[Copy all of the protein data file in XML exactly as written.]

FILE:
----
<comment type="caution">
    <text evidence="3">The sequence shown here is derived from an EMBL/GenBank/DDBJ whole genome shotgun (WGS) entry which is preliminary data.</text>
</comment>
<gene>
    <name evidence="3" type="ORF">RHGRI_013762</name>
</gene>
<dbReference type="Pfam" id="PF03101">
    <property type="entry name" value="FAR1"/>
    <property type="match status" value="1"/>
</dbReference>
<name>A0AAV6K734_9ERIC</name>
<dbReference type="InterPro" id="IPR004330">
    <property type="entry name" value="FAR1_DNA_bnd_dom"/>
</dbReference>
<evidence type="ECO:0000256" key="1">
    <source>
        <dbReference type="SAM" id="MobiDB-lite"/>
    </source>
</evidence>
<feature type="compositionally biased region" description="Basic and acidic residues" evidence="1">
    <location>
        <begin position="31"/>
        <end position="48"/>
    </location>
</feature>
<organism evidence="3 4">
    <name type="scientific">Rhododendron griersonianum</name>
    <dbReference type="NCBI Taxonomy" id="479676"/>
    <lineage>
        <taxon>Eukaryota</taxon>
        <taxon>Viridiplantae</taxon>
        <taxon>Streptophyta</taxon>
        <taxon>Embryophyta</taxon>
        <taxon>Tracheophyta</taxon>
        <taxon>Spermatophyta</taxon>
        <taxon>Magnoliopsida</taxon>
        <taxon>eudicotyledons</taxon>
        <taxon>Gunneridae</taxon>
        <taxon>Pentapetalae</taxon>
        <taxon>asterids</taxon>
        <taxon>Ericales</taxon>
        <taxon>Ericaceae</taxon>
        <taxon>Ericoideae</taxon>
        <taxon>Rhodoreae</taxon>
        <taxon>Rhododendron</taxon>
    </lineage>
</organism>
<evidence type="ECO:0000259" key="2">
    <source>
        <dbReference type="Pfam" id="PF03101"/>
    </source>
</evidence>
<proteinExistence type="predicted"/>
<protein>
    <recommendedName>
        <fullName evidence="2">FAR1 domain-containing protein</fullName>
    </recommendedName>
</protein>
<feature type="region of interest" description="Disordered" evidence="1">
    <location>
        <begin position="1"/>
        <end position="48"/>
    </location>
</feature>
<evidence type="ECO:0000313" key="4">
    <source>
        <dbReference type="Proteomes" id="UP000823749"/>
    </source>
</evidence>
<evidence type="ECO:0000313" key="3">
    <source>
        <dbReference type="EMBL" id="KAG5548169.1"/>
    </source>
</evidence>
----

<comment type="caution">
    <text evidence="3">The sequence shown here is derived from an EMBL/GenBank/DDBJ whole genome shotgun (WGS) entry which is preliminary data.</text>
</comment>
<gene>
    <name evidence="3" type="ORF">RHGRI_013762</name>
</gene>
<dbReference type="Pfam" id="PF03101">
    <property type="entry name" value="FAR1"/>
    <property type="match status" value="1"/>
</dbReference>
<name>A0AAV6K734_9ERIC</name>
<dbReference type="InterPro" id="IPR004330">
    <property type="entry name" value="FAR1_DNA_bnd_dom"/>
</dbReference>
<evidence type="ECO:0000256" key="1">
    <source>
        <dbReference type="SAM" id="MobiDB-lite"/>
    </source>
</evidence>
<feature type="compositionally biased region" description="Basic and acidic residues" evidence="1">
    <location>
        <begin position="31"/>
        <end position="48"/>
    </location>
</feature>
<organism evidence="3 4">
    <name type="scientific">Rhododendron griersonianum</name>
    <dbReference type="NCBI Taxonomy" id="479676"/>
    <lineage>
        <taxon>Eukaryota</taxon>
        <taxon>Viridiplantae</taxon>
        <taxon>Streptophyta</taxon>
        <taxon>Embryophyta</taxon>
        <taxon>Tracheophyta</taxon>
        <taxon>Spermatophyta</taxon>
        <taxon>Magnoliopsida</taxon>
        <taxon>eudicotyledons</taxon>
        <taxon>Gunneridae</taxon>
        <taxon>Pentapetalae</taxon>
        <taxon>asterids</taxon>
        <taxon>Ericales</taxon>
        <taxon>Ericaceae</taxon>
        <taxon>Ericoideae</taxon>
        <taxon>Rhodoreae</taxon>
        <taxon>Rhododendron</taxon>
    </lineage>
</organism>
<evidence type="ECO:0000259" key="2">
    <source>
        <dbReference type="Pfam" id="PF03101"/>
    </source>
</evidence>
<proteinExistence type="predicted"/>
<protein>
    <recommendedName>
        <fullName evidence="2">FAR1 domain-containing protein</fullName>
    </recommendedName>
</protein>
<feature type="region of interest" description="Disordered" evidence="1">
    <location>
        <begin position="1"/>
        <end position="48"/>
    </location>
</feature>
<evidence type="ECO:0000313" key="4">
    <source>
        <dbReference type="Proteomes" id="UP000823749"/>
    </source>
</evidence>
<evidence type="ECO:0000313" key="3">
    <source>
        <dbReference type="EMBL" id="KAG5548169.1"/>
    </source>
</evidence>